Note:An interesting exercise in interpreting poetry, and more broadly in understanding Biblical inspiration, is to compare the thought of this short proverb, and the book of Ecclesiates. What is the point of each? How are they expressed? Compare and contrast them. Look back to the principles expressed at the beginning of this essay for some suggestions on finding the truth in these circumstances.
|He established||the earth||on its foundations|
|It shall not be moved||forever||and ever.|
See my paper on Psalm 104 for the differences in this text and more standard translations.
I am skipping climactic parallelism, in which the second and/or third lines produce a climax, often being parallel in one element, but adding more in building to a climax. It is identical to synthetic parallelism in terms of interpretation, except that you may find a closer relationship between the meaning of the lines of poetry.
One more characteristic of Hebrew poetry that should be mentioned, though it won’t impact interpretation very much, is the acrostic. Psalm 119 is an excellent example, in with 176 verses are divided into 22 sections of 8 verses each, and in each section every verse begins with the same letter of the Hebrew alphabet. The sections are sequential, so that one completes the Hebrew alphabet with all verses in the last section starting with the last letter (tau). When interpreting Psalm 119, you should remember that this form has much more to do with the arrangement of the verses than does the topic. To read Psalm 119 topically, you need to read scattered verses that use the same key words wherever they occur in the psalm.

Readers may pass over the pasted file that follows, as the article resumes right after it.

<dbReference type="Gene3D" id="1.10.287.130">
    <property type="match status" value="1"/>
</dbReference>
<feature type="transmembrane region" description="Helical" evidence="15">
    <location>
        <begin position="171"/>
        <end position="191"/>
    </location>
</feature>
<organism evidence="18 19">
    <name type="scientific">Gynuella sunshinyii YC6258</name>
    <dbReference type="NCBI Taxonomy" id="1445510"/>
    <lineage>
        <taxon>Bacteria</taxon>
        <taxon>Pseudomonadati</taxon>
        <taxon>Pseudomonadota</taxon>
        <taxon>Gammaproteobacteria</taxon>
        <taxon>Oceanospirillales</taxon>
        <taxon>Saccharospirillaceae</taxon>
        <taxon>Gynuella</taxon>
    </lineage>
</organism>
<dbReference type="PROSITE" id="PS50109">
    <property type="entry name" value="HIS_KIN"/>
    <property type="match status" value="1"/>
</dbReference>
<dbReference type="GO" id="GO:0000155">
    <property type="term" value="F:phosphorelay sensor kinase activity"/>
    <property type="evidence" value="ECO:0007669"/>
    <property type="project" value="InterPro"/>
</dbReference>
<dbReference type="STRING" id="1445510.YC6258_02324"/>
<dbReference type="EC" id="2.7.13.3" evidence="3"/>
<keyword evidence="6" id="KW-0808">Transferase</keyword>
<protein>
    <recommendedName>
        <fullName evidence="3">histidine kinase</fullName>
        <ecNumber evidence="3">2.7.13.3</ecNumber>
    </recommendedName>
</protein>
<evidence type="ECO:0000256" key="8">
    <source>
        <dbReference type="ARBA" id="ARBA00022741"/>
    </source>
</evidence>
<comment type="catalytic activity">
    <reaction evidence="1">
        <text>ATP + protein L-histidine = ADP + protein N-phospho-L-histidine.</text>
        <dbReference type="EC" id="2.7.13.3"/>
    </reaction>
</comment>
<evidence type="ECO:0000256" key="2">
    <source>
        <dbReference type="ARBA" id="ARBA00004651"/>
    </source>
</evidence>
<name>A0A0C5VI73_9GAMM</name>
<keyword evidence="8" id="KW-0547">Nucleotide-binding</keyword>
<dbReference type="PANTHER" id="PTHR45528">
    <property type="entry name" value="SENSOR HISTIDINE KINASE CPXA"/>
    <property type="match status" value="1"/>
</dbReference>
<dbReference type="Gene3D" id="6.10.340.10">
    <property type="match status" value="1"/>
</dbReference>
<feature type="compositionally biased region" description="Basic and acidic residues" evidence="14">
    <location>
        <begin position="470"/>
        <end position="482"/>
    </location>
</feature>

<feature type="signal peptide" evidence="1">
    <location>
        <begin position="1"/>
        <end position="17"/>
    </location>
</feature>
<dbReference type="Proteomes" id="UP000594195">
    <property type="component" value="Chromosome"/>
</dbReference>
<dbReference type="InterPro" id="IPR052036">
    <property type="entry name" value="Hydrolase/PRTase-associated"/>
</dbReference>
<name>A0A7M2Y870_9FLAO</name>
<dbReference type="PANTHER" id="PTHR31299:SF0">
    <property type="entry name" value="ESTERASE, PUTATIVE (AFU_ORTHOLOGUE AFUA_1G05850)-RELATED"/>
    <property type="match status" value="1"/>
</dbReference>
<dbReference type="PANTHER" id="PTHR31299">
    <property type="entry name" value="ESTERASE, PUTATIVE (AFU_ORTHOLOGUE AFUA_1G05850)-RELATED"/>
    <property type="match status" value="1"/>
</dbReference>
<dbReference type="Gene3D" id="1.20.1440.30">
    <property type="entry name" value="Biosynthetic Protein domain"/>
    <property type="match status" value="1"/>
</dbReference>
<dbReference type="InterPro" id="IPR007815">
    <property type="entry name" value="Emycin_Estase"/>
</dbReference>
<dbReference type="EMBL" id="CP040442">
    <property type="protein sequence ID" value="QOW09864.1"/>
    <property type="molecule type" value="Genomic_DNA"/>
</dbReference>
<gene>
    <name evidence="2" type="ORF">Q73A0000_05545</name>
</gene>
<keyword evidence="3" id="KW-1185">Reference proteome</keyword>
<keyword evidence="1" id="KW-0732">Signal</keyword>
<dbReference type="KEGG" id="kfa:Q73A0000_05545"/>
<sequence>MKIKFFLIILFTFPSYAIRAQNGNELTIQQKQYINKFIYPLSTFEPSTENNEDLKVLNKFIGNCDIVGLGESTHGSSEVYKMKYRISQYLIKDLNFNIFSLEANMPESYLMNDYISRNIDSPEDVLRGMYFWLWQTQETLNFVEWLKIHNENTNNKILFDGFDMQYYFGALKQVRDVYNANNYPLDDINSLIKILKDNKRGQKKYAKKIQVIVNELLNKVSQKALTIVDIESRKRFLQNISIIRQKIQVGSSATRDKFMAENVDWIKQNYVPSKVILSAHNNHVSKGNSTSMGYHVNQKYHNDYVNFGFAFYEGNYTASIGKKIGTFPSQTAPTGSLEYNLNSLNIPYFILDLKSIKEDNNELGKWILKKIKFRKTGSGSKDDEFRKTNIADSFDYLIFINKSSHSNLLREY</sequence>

You can find much more information on the various types of Hebrew poetry, and some discussion of meter in a good Bible dictionary or Old Testament introduction. There is an excellent article in the New Oxford Annotated Bible (ISBN: 0-19-528356-2), titled Characteristics of Hebrew Poetry and starting on page 392.
Types of Psalms and other Poetry
The major types are:
Example: Psalm 104. See my paper on this psalm at Psalm 104: God, Creator and Sustainer. Sometimes Psalm 104 is also considered wisdom literature due to references to wisdom and creation and parallels to Proverbs 8 and 9.
Psalm 22 (often petitions can also be classified as laments
Extensively throughout the book of Lamentations, Psalm 22.
- Wisdom and/or Teaching
- Song of Celebration
- Prophetic Oracle
- Proverb or Common Saying
Proverbs 10:7 and many more in the same book